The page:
So English is not my favorite subject. I’m not great at writing or analyzing pieces of literature or any other ‘englishy’ thing done in those classes. Also with English, I usually feel like we do the same things as previous years but at a ‘harder’ level, but it’s just the same material. However, somehow, in English III AP, I have learned to like, maybe even really like, English. My English class was actually one of my favorite classes this year, in part to the subject itself, but mostly because of the people and my teacher. We discuss a lot in this class, basically an everyday occurrence; and it’s not just things about English, its stuff about any and everything. Through all those random, and sometimes on topic, discussions I have learned to be more self-assured in what I think and my opinions, as well as my academic abilities. We also did a lot of timed writings and multiple choice practice, and while that was not my favorite, it definitely proved to be one of the more valuable things we did this year. Yes, it helped with the AP test, but mostly what I got out of it was confidence. I could physically see, through the letter grades, how much I was improving. Most years I feel like I just memorized information, but in this class I feel like I actually became ‘smarter’ in a way. I could see that I was retaining everything my teacher taught me and that this year wasn’t a waste, but actually a huge benefit. Also every year in English there are books to read and then analyze, which I usually dread. But that completely changed this year. Most of the books I really liked being able to talk about and look deeper into the meaning of, it actually was really enjoyable and really valuable to me. It’s not such a pain anymore to analyze books or pieces of literature and feel overwhelmed; now, because of this class, I feel more confident and feel like I could actually do well on it. Don’t get me wrong, this class was not easy; but I actually like that. Taking English III AP helped to make me feel smarter and trust my abilities more. I can definitely say that this was one of my favorite classes in my entire school experience; one that actually taught me and I feel like I gained a lot from. (thanks Lindner for helping me to actually like English)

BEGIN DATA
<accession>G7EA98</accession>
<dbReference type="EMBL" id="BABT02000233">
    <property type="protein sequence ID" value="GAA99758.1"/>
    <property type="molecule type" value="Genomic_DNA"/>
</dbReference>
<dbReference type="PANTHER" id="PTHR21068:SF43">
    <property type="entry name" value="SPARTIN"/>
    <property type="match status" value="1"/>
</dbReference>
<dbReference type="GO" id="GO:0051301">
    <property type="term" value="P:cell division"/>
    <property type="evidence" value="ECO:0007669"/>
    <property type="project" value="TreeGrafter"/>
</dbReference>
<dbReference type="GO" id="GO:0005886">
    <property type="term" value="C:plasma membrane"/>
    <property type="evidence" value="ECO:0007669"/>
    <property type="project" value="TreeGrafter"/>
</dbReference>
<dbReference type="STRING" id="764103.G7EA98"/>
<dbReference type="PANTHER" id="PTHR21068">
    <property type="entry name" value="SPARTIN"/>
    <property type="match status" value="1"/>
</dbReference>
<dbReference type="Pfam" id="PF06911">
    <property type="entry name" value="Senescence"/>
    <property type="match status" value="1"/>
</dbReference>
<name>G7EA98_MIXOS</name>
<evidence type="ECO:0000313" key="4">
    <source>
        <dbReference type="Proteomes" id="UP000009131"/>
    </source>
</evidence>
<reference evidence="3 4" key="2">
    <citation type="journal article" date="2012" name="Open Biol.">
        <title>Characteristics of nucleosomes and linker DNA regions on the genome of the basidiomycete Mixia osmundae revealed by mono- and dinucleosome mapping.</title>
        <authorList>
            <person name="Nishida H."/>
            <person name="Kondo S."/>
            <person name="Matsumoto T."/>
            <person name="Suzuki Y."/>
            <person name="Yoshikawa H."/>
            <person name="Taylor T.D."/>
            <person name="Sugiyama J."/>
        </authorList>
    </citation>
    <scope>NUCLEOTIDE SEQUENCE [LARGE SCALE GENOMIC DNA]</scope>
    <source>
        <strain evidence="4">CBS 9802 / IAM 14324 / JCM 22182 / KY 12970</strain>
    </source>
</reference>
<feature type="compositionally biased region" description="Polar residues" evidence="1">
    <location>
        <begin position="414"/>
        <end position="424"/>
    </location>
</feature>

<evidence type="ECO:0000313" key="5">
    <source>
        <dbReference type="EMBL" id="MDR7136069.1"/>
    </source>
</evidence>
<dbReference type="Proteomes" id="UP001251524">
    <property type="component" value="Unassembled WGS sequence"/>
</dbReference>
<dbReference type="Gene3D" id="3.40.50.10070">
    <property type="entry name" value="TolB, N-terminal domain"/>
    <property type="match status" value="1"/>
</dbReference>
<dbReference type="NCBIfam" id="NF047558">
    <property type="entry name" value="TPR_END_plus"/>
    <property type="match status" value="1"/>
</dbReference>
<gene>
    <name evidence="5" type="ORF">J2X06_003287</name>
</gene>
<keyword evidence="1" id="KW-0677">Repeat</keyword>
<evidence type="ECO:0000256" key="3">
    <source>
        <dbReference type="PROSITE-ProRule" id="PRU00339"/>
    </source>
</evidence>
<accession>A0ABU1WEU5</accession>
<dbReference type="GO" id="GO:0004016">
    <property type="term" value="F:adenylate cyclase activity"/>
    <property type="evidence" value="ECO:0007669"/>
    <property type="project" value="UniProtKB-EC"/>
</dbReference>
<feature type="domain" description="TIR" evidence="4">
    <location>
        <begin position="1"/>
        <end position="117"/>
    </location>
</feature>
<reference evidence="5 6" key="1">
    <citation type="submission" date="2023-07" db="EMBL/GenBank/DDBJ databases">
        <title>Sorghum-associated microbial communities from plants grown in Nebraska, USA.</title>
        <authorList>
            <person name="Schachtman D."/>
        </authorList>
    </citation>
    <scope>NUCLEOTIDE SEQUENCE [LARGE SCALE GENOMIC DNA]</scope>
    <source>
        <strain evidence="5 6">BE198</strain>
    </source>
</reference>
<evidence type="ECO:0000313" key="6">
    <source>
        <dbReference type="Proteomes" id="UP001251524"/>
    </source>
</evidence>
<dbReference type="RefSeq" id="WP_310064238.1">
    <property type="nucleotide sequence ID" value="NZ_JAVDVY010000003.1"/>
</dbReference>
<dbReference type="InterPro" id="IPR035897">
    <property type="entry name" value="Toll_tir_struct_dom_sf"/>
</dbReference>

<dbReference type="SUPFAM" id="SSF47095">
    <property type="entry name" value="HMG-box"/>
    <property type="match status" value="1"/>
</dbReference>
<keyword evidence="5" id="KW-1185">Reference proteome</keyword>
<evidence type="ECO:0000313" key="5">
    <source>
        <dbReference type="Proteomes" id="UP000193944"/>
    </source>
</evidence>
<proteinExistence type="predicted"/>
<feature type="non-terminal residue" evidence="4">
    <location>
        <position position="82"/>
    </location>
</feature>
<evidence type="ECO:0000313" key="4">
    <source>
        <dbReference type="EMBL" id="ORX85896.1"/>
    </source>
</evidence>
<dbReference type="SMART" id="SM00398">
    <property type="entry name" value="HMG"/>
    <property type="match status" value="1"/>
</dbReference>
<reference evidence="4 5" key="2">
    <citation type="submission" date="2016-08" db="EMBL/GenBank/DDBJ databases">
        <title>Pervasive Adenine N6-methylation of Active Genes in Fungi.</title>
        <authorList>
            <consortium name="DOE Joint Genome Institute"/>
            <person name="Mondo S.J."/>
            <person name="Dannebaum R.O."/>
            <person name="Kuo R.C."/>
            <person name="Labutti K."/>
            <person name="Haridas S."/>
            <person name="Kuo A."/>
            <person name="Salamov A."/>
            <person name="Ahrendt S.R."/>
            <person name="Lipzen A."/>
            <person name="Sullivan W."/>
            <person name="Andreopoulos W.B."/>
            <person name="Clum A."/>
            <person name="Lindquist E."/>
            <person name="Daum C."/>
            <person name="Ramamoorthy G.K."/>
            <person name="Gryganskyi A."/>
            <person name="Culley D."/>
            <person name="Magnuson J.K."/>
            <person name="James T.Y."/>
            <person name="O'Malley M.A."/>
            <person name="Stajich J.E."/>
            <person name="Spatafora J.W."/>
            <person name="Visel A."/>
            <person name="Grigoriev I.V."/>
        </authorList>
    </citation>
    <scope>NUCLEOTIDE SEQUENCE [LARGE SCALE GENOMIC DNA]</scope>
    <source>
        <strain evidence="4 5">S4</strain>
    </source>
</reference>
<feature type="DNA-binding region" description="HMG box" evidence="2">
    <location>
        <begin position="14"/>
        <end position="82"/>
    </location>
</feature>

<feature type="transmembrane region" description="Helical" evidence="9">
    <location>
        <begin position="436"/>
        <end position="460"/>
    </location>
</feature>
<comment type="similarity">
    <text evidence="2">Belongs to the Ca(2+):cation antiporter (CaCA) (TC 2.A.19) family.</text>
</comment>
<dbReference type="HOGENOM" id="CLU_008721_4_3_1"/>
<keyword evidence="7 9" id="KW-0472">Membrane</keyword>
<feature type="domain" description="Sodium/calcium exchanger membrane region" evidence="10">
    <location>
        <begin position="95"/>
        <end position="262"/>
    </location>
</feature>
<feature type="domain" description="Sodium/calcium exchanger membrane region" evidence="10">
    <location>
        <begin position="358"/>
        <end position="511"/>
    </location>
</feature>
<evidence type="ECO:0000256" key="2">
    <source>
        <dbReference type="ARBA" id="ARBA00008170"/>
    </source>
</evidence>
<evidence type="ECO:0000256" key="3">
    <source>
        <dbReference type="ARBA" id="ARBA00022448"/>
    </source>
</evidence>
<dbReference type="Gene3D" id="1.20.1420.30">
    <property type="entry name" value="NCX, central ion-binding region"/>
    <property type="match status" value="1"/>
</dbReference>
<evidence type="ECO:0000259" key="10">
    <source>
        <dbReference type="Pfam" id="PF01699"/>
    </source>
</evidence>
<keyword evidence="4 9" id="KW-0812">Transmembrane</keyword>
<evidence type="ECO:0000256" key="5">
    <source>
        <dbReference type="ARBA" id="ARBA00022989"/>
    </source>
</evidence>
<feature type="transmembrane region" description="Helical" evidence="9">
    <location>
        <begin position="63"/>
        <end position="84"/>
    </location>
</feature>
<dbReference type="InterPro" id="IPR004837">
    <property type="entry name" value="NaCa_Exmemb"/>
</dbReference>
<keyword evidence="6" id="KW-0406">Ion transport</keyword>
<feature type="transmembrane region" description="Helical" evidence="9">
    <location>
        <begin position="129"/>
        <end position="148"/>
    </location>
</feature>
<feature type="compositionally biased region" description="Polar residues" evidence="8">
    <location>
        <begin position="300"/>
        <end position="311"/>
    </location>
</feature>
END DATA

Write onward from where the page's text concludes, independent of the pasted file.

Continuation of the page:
Transcendentalism seems very complicated. A big, fancy word that that involves a lot of syllables. Actually, most people have probably thought about the concept it ‘defines’ and just not had a name for it. Transcendentalism is obviously connected to ‘transcends’ which means to go beyond the limits of something, usually an abstract concept. So in transcendentalism, people gain knowledge about themselves and the world around them that goes beyond physical limits; they become one with nature or their spirit basically. The knowledge transcendentalist gain is through intuition and their imagination, not logic or social norms. They trust themselves (self-reliance) and their own thoughts on what is right; not what everyone else may be telling them (non-conformity). Transcendentalist search for individuality. Some famous transcendentalist that may be recognizable is: Walt Whitman, Henry David Thoreau, and Ralph Waldo Emerson. These are the ‘fathers’ of this philosophy that started it back in the 1800’s.
This thinking style has fallen from popularity, but it is still around in modern times (though it may not be called transcendentalism). All kinds of music and TV shows and movies emphasize individuality, not conforming to society and taking time away from society to spend in nature. Disney films like ‘The Little Mermaid’ portray ideas like that. Ariel is told by her father, a king (ruling power), that she cannot even think about becoming human, but she decides to trust her own initiation about it and does as she sees best. Also the song Brave by Sara Bareilles has transcendentalist ideas in it. She says to “say what you wanna say” and to not be afraid of society. Bareilles literally wrote ‘Brave’ to tell people, specifically one of her friends, to not conform to society and to be their own person; key aspects of transcendentalism. Though it may not be obvious at first, western culture is filled with ideas of transcendentalist; self-reliance, individuality, non-conformity, and spending time in nature.
Brave- Sara Bareilles: https://www.youtube.com/watch?v=dyAfjUHlFSM
So I took up a task of writing two paragraphs without “E”. It was truly hard. My stab at it (with cats):
Furry with a long tail, this particular animal is mans, or woman’s, top companion. Not a dog, as you may first think, but a companion of ours from mans start. It ran on hunts long ago, looking for small things to nourish its body with. It took naps with us (though most of it was busy with licking its fur until no dirt was on it.) It was on boats with mankind as it would float across our world, looking for anything unusual, not at that point known. This particular companion has always stood with us, today it still is with us. Cats. Cats may not first pop into your brain as top companion, but this animal is just as brilliant as dogs, or any other companion animal.
Cats hold an unconditional warmth for us. Cats do not think of us with high admiration, but as companions for a cat’s delight. Cats know that mankind will obtain food at any point it wants a bit. Cats know that mankind will find anything it wants; toys, catnip, or just to stay on its own for a bit. Cats know that mankind would do just about anything to fashion joy. Cats think that it is in control, that a companion animal is us. But, although it adjusts nothing for us, mankind still basically worships cats. Cats still remain charming and cuddly for us. Cats, although just a small, furry animal, are awesome. I think cats always stay fascinating and charismatic. How would it a world look without cats? I do not want to find out.